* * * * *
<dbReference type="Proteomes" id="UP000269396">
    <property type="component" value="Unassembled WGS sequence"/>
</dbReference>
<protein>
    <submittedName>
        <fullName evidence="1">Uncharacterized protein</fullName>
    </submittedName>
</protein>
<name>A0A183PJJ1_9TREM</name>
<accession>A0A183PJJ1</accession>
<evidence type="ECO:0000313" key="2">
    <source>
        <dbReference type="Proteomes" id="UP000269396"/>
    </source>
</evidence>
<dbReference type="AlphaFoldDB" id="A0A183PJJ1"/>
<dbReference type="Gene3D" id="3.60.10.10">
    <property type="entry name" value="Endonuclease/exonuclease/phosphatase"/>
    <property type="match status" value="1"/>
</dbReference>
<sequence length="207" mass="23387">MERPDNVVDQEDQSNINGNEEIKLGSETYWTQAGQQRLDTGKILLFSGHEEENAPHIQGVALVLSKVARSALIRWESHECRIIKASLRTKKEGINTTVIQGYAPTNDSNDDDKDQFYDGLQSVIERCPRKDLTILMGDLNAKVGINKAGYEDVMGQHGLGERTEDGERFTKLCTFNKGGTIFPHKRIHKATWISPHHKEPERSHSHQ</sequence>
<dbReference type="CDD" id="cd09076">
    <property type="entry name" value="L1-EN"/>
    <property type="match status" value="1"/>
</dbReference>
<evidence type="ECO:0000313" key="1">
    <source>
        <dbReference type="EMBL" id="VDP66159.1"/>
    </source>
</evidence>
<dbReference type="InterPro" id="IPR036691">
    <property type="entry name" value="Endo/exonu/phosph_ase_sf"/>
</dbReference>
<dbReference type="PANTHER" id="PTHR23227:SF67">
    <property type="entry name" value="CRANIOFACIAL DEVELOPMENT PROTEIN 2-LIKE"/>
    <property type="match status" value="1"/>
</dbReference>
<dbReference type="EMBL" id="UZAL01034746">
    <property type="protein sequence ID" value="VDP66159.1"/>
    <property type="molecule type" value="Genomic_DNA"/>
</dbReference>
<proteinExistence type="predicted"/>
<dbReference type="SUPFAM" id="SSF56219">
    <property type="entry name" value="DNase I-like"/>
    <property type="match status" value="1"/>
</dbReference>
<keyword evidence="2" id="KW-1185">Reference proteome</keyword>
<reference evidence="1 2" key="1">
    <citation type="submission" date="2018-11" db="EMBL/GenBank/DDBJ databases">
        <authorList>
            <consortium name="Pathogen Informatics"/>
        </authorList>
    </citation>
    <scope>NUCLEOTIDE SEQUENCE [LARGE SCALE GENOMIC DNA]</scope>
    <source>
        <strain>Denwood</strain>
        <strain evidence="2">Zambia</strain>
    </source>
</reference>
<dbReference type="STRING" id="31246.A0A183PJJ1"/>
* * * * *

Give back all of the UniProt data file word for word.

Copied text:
<dbReference type="Proteomes" id="UP000269396">
    <property type="component" value="Unassembled WGS sequence"/>
</dbReference>
<protein>
    <submittedName>
        <fullName evidence="1">Uncharacterized protein</fullName>
    </submittedName>
</protein>
<name>A0A183PJJ1_9TREM</name>
<accession>A0A183PJJ1</accession>
<evidence type="ECO:0000313" key="2">
    <source>
        <dbReference type="Proteomes" id="UP000269396"/>
    </source>
</evidence>
<dbReference type="AlphaFoldDB" id="A0A183PJJ1"/>
<dbReference type="Gene3D" id="3.60.10.10">
    <property type="entry name" value="Endonuclease/exonuclease/phosphatase"/>
    <property type="match status" value="1"/>
</dbReference>
<sequence length="207" mass="23387">MERPDNVVDQEDQSNINGNEEIKLGSETYWTQAGQQRLDTGKILLFSGHEEENAPHIQGVALVLSKVARSALIRWESHECRIIKASLRTKKEGINTTVIQGYAPTNDSNDDDKDQFYDGLQSVIERCPRKDLTILMGDLNAKVGINKAGYEDVMGQHGLGERTEDGERFTKLCTFNKGGTIFPHKRIHKATWISPHHKEPERSHSHQ</sequence>
<dbReference type="CDD" id="cd09076">
    <property type="entry name" value="L1-EN"/>
    <property type="match status" value="1"/>
</dbReference>
<evidence type="ECO:0000313" key="1">
    <source>
        <dbReference type="EMBL" id="VDP66159.1"/>
    </source>
</evidence>
<dbReference type="InterPro" id="IPR036691">
    <property type="entry name" value="Endo/exonu/phosph_ase_sf"/>
</dbReference>
<dbReference type="PANTHER" id="PTHR23227:SF67">
    <property type="entry name" value="CRANIOFACIAL DEVELOPMENT PROTEIN 2-LIKE"/>
    <property type="match status" value="1"/>
</dbReference>
<dbReference type="EMBL" id="UZAL01034746">
    <property type="protein sequence ID" value="VDP66159.1"/>
    <property type="molecule type" value="Genomic_DNA"/>
</dbReference>
<proteinExistence type="predicted"/>
<dbReference type="SUPFAM" id="SSF56219">
    <property type="entry name" value="DNase I-like"/>
    <property type="match status" value="1"/>
</dbReference>
<keyword evidence="2" id="KW-1185">Reference proteome</keyword>
<reference evidence="1 2" key="1">
    <citation type="submission" date="2018-11" db="EMBL/GenBank/DDBJ databases">
        <authorList>
            <consortium name="Pathogen Informatics"/>
        </authorList>
    </citation>
    <scope>NUCLEOTIDE SEQUENCE [LARGE SCALE GENOMIC DNA]</scope>
    <source>
        <strain>Denwood</strain>
        <strain evidence="2">Zambia</strain>
    </source>
</reference>
<dbReference type="STRING" id="31246.A0A183PJJ1"/>